The technical presentation for the new Honda NSX is interesting for more than just the innovation packed into this 21st century remix of a 20th century classic. Extravagantly mustachioed vehicle dynamics boss Nick Robinson represents the US side of the new NSX's
global development programme
and puts an outgoing American twist on the earnest enthusiasm that characterises Honda's engineering culture. But it's his description of the
as a 'disruptive' car that catches the attention.
It was certainly a wake-up call to a somewhat lax establishment. Here was an exotic, mid-engined junior supercar as focused and pure as any Porsche or Ferrari. But as demanding to own and drive as an Accord. Driving gods like Senna endorsed it. But you didn't need his talent to enjoy it.
Over a quarter of a century later, does the new NSX's relative democratisation of hybrid hypercar tech achieve the same aim of shaking up a complacent performance car world?
We'll attempt to answer that. But before getting too bogged down in jargon-heavy Hondaspeak it's best to just get behind the wheel. Which is exactly how it goes. Before we're even talked around the car it's straight out onto the intimidatingly fast and old-school Estoril circuit.
After what feels like years under the motor show spotlights (oh, it HAS been years), out in the real world the NSX looks refreshingly neat and compact. The complex styling is a nice analogy for what's underneath but, at the wheel, that all fades into the background and it feels approachable and friendly. Exactly like the original.
There's a four-step rotary dial controlling the Integrated Dynamics System; given the surroundings it seems appropriate to hold it all the way to the right, wait for the warning chime and select Track mode. This dials up the most extreme settings of 11 different control systems, slackens the reins of the stability control and gives you the most alert and aggressive NSX at your disposal.
Immediately it feels like a proper supercar. This is no BMW i8 future vision of a frugal, eco-conscious performance car. Like the McLaren P1, Porsche 918 Spyder and LaFerrari it simply embraces hybridisation as a means of going faster. For a tenth of the money.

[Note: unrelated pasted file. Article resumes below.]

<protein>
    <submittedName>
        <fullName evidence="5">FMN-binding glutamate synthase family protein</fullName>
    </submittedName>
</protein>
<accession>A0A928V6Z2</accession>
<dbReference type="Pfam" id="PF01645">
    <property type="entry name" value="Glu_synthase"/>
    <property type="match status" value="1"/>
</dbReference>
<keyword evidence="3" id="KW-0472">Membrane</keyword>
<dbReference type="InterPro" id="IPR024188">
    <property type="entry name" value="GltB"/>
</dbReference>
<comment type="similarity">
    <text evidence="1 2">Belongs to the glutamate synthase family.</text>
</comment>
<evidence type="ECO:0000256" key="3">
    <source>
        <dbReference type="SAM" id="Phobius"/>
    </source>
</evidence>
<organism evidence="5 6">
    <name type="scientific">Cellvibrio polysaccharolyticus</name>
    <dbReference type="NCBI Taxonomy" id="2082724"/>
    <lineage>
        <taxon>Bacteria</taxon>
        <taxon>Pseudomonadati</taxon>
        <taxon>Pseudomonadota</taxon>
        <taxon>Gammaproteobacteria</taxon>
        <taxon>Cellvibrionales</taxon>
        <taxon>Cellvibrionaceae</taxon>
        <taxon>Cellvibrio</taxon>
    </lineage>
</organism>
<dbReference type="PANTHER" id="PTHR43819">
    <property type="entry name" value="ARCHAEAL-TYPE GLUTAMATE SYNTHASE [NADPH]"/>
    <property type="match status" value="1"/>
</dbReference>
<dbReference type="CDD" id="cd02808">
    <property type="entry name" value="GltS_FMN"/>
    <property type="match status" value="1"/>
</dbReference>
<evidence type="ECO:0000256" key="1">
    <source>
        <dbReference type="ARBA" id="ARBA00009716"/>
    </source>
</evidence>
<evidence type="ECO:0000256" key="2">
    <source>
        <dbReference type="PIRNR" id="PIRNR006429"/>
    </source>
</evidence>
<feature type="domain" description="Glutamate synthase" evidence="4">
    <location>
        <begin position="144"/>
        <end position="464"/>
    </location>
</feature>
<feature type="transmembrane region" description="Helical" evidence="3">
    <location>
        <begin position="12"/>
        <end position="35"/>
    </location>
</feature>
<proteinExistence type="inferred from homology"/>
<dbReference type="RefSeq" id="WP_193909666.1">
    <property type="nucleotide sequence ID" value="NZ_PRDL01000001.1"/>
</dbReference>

Styling works better in person
Electrically assisted or not that 3.5-litre, twin-turbo, dry-sump V6 is the dominant force in proceedings. As it is on paper, contributing 507hp and 406lb ft to the combined system total of 581hp and 476lb ft. It's unique to the NSX, the unusual 75-degree bank angle helping lower the centre of gravity while relatively low-pressure turbocharging permits higher than usual 10:1 compression and a revvier nature. The 48hp Direct Drive Motor sitting between it and the nine-speed dual-clutch gearbox help fill in the blanks before the turbos spin up. But the sound and sensation is pure internal combustion.
Pitched into the tight exit from the pits the steering is fast, light and direct, the front end diving eagerly into the turn. As we learn later, the two front motors assist here, the inside one able to apply retarding force, the outer driving into the bend. Meanwhile at the back Agile Handling Assist offers a similar effect to McLaren's 'too trick for F1' Brake Steer tech, though the NSX also has a conventional limited-slip differential. Suffice it to say, there's a lot encouraging the NSX into the corners. And, once there, even more inspiring an explosive exit.
Turn in and get on that throttle!
With the front end so quick to turn in, and the lock already winding off, the invitation is there to get on the power hard and fast. Immediately there's a clearly communicated sense of rear-biased rotation, which isn't surprising given that's where the vast majority of the power is going. With no mechanical connection to the rear axle the front motors don't have to wait for diffs to lock up, as they might in a four-wheel drive 911 Turbo or an R8. And they only contribute a maximum of 37hp to each of the front wheels, so the balance under power is always into oversteer. If subtle their stablising effect is important though, the pull from the front helping you exploit and enjoy the push from the rear.
Three laps in and there's already confidence to get hard on the throttle very early in the turn, the V6 responsive and eager to rev out to its 7,500rpm peak, the sound channelled from an additional intake chamber and into the cabin via speaker-like exits behind the seats. Nine ratios may seem like a lot to be going on with but with first for launch and ninth for cruising third, fourth and fifth give you all the options you need for most corners and make manual control via the paddles a natural choice. No doubt, this is proper!